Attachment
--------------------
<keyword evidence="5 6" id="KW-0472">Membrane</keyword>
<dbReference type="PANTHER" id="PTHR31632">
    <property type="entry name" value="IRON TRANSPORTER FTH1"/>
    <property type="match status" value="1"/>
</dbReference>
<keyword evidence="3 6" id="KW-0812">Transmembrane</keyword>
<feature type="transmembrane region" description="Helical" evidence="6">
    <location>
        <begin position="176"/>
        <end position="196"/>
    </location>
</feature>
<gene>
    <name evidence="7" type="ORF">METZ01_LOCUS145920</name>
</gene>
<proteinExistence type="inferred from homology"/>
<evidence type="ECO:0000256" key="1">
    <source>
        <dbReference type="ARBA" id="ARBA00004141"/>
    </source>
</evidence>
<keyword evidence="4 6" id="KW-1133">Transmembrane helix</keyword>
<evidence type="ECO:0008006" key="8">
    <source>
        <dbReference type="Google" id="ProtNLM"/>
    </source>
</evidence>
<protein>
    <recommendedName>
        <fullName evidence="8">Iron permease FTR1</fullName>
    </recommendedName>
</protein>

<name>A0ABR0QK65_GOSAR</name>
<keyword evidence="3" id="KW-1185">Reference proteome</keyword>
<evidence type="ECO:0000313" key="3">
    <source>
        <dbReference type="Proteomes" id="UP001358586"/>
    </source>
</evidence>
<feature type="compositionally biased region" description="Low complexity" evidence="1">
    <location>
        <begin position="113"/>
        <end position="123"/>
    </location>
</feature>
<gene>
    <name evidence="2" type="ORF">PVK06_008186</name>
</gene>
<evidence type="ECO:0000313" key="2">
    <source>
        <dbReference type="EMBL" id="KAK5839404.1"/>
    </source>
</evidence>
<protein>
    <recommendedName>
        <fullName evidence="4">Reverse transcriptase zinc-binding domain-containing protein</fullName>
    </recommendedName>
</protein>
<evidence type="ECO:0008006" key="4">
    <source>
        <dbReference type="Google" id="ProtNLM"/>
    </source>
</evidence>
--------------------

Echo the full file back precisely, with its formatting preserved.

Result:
<keyword evidence="5 6" id="KW-0472">Membrane</keyword>
<dbReference type="PANTHER" id="PTHR31632">
    <property type="entry name" value="IRON TRANSPORTER FTH1"/>
    <property type="match status" value="1"/>
</dbReference>
<keyword evidence="3 6" id="KW-0812">Transmembrane</keyword>
<feature type="transmembrane region" description="Helical" evidence="6">
    <location>
        <begin position="176"/>
        <end position="196"/>
    </location>
</feature>
<gene>
    <name evidence="7" type="ORF">METZ01_LOCUS145920</name>
</gene>
<proteinExistence type="inferred from homology"/>
<evidence type="ECO:0000256" key="1">
    <source>
        <dbReference type="ARBA" id="ARBA00004141"/>
    </source>
</evidence>
<keyword evidence="4 6" id="KW-1133">Transmembrane helix</keyword>
<evidence type="ECO:0008006" key="8">
    <source>
        <dbReference type="Google" id="ProtNLM"/>
    </source>
</evidence>
<protein>
    <recommendedName>
        <fullName evidence="8">Iron permease FTR1</fullName>
    </recommendedName>
</protein>

<name>A0ABR0QK65_GOSAR</name>
<keyword evidence="3" id="KW-1185">Reference proteome</keyword>
<evidence type="ECO:0000313" key="3">
    <source>
        <dbReference type="Proteomes" id="UP001358586"/>
    </source>
</evidence>
<feature type="compositionally biased region" description="Low complexity" evidence="1">
    <location>
        <begin position="113"/>
        <end position="123"/>
    </location>
</feature>
<gene>
    <name evidence="2" type="ORF">PVK06_008186</name>
</gene>
<evidence type="ECO:0000313" key="2">
    <source>
        <dbReference type="EMBL" id="KAK5839404.1"/>
    </source>
</evidence>
<protein>
    <recommendedName>
        <fullName evidence="4">Reverse transcriptase zinc-binding domain-containing protein</fullName>
    </recommendedName>
</protein>
<evidence type="ECO:0008006" key="4">
    <source>
        <dbReference type="Google" id="ProtNLM"/>
    </source>
</evidence>